In order to achieve the lowest signal loss, typically a matching network is used between the antenna and the circuit. As is well known in the art, the matching network is typically a passive network that transforms the impedance in both directions so that there is an apparent conjugate match, thereby minimizing signal loss. In the present invention, however, all or a substantial majority of the matching is performed by configuring the first and second end portions, and the overlapping portion of the antenna, thereby allowing a common circuit layout to be used for different frequency bands. The matching is achieved by adjusting the mounting height 28 and the overlapping width 22. In the preferred embodiment, the second end of the loop is electrically connected to some reference, such as a circuit ground. The point at which the first mounting portion 14 connects to the overlapping portions is a tap point. When the antenna is used to transmit a signal, this point is also referred to as a feed point. The distance from the tap point to the second mounting portion determines the impedance looking into the loop 12 from the tap point. The farther along the loop the tap point is, the higher the impedance will be at the tap point. A second variable in the antenna configuration is the mounting height 28. In general, as the mounting height increases, so does the impedance looking into the first end from the circuit board. By correctly selecting these two dimensions, the antenna can be configured so that the antenna impedance, looking into the first end of the ring, matches the circuit impedance.
By configuring the antenna as described above, the circuit board layout can remain the same for different frequency bands. Although a small matching network may be required on the circuit board, it will be minimal, and only small variations in component values will need to change. As such, the layout for these components is the same, and proper matching becomes simply a substitution of components. The majority of matching is done by properly configuring the ring ends. In general, the antenna will appear inductive, and a small valued capacitor may be necessary on the circuit board to achieve an optimal impedance match.
This matching technique also provides additional manufacturing benefits. The overlapping portion of the ring, once soldered, secures the antenna ends at their proper location, fixes the antenna circumference and results in a rigid antenna structure requiring minimal, if any, additional supporting hardware.
Referring now to FIG. 2, there is illustrated therein a perspective view of a transmission line antenna 40 in accordance with a second embodiment of the invention. In this embodiment, the ring of conductor 42 is formed in a square shape, as opposed to the circularly shaped ring of FIG. 1. Although conventionally the term "ring" has been used to refer to a circularly shaped structure, here a broader definition is used to include any non-circular shape, such as the square "rings". The first and second ends 14 and 16 are configured much as in FIG. 1 so as to allow matching of the antenna impedance with the circuit impedance.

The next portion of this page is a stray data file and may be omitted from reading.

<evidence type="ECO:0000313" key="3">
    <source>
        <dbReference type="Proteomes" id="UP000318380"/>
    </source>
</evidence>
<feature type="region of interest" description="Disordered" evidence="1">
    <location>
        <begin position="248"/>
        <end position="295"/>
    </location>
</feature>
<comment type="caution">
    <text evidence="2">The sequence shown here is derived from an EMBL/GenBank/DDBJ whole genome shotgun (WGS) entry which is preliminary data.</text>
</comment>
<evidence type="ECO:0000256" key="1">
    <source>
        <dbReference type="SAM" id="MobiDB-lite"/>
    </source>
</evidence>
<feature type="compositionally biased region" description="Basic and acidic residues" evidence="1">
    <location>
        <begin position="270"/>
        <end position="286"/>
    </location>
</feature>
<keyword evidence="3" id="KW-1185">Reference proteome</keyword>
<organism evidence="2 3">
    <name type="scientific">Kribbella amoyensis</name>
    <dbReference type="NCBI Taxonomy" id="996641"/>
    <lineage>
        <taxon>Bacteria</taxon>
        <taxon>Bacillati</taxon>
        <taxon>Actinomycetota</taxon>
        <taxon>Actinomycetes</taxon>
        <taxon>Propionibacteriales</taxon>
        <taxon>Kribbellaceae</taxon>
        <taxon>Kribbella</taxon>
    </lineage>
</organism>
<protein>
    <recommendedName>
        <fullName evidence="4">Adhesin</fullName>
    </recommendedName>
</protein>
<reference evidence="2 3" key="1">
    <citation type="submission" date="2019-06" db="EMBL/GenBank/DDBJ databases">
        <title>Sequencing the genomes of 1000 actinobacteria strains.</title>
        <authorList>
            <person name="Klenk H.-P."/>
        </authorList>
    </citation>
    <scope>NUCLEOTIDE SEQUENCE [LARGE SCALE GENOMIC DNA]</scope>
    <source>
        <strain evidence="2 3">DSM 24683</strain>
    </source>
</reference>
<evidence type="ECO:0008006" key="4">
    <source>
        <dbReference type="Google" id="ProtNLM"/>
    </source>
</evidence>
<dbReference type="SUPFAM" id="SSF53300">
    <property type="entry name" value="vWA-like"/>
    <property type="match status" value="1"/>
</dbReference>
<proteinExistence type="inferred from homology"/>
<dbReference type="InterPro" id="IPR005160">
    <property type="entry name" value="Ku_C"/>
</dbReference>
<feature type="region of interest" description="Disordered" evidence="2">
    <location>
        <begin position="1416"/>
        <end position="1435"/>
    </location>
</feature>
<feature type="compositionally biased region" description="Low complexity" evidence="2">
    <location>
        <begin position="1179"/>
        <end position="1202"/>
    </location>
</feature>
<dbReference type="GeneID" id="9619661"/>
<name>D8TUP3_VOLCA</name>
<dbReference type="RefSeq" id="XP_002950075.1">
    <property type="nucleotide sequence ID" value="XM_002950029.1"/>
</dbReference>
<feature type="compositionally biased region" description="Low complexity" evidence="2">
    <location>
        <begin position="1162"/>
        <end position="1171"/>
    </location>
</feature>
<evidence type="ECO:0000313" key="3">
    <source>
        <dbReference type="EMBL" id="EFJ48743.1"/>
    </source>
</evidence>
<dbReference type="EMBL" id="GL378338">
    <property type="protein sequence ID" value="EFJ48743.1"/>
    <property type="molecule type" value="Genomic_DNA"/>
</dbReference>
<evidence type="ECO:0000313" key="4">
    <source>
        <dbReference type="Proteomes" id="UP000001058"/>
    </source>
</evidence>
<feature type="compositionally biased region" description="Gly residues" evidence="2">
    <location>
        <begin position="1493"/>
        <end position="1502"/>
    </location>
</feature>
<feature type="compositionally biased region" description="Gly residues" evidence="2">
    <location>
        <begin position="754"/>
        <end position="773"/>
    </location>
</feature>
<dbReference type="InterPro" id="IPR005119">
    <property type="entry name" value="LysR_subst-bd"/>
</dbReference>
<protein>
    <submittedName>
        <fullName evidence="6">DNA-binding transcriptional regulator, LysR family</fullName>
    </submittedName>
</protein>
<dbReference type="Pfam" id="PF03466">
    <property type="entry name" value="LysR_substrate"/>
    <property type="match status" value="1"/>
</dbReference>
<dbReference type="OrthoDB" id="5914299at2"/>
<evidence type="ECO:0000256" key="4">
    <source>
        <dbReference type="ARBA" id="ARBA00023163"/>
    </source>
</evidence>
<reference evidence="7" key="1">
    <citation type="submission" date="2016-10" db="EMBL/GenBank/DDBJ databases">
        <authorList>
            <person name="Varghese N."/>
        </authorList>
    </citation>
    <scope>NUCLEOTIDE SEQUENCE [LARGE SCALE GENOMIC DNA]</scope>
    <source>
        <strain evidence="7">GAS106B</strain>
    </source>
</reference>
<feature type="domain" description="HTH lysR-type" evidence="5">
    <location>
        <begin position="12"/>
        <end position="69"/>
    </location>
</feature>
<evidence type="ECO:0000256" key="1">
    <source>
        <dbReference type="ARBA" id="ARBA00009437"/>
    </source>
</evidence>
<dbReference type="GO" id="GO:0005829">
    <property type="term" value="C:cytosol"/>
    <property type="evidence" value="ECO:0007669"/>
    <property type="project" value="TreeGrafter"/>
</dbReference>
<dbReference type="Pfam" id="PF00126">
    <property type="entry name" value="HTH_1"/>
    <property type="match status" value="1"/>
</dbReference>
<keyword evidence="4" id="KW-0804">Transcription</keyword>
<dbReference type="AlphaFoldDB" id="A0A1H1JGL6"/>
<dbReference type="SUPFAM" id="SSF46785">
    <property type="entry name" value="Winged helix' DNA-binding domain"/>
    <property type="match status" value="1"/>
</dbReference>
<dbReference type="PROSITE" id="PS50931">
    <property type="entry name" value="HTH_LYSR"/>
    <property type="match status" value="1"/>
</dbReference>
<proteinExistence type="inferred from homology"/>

Referring now to FIG. 3, there is illustrated therein a perspective view of a utility meter 50 in accordance with the invention. The utility meter comprises a housing 52, and may include a glass cover 54, as is common on electric meters. The meter further comprises the elements of FIG. 1, and in particular circuit board 30, and transmission line antenna 10. From this illustration it can be seen how a transmission line antenna is especially suited to utility meter applications. The conductor ring resides under the glass cover, which is similarly shaped. In other types of meters, such as gas meters, for example, the transmission line antenna of FIG. 2 is preferable over the circular antenna because of the differing product form factors. The antenna and circuit board are thus adapted to, for example, transmit information collected by said utility meter to a remote location. .
While the preferred embodiments of the invention have been illustrated and described, it will be clear that the invention is not so limited. Numerous modifications, changes, variations, substitutions and equivalents will occur to those skilled in the art without departing from the spirit and scope of the present invention as defined by the appended claims.
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|U.S. Classification||343/866, 343/741, 343/868|
|Oct 28, 1996||AS||Assignment|
Owner name: MOTOROLA, INC., A DE CORPORATION, ILLINOIS
Free format text: ASSIGNMENT OF ASSIGNORS INTEREST;ASSIGNORS:WOLFE, PEGGY, AS LEGAL REPRESENTATIVE OF WOLFE, PAUL D. (DECEASED);PHELPS, WILLIAM C., III;REEL/FRAME:008293/0001;SIGNING DATES FROM 19961009 TO 19961021
|May 30, 2002||FPAY||Fee payment|
Year of fee payment: 4
|Jun 25, 2002||REMI||Maintenance fee reminder mailed|
|May 24, 2006||FPAY||Fee payment|
Year of fee payment: 8
|May 21, 2010||FPAY||Fee payment|
Year of fee payment: 12
|Apr 6, 2011||AS||Assignment|
Effective date: 20110104
Owner name: MOTOROLA SOLUTIONS, INC., ILLINOIS
Free format text: CHANGE OF NAME;ASSIGNOR:MOTOROLA, INC;REEL/FRAME:026081/0001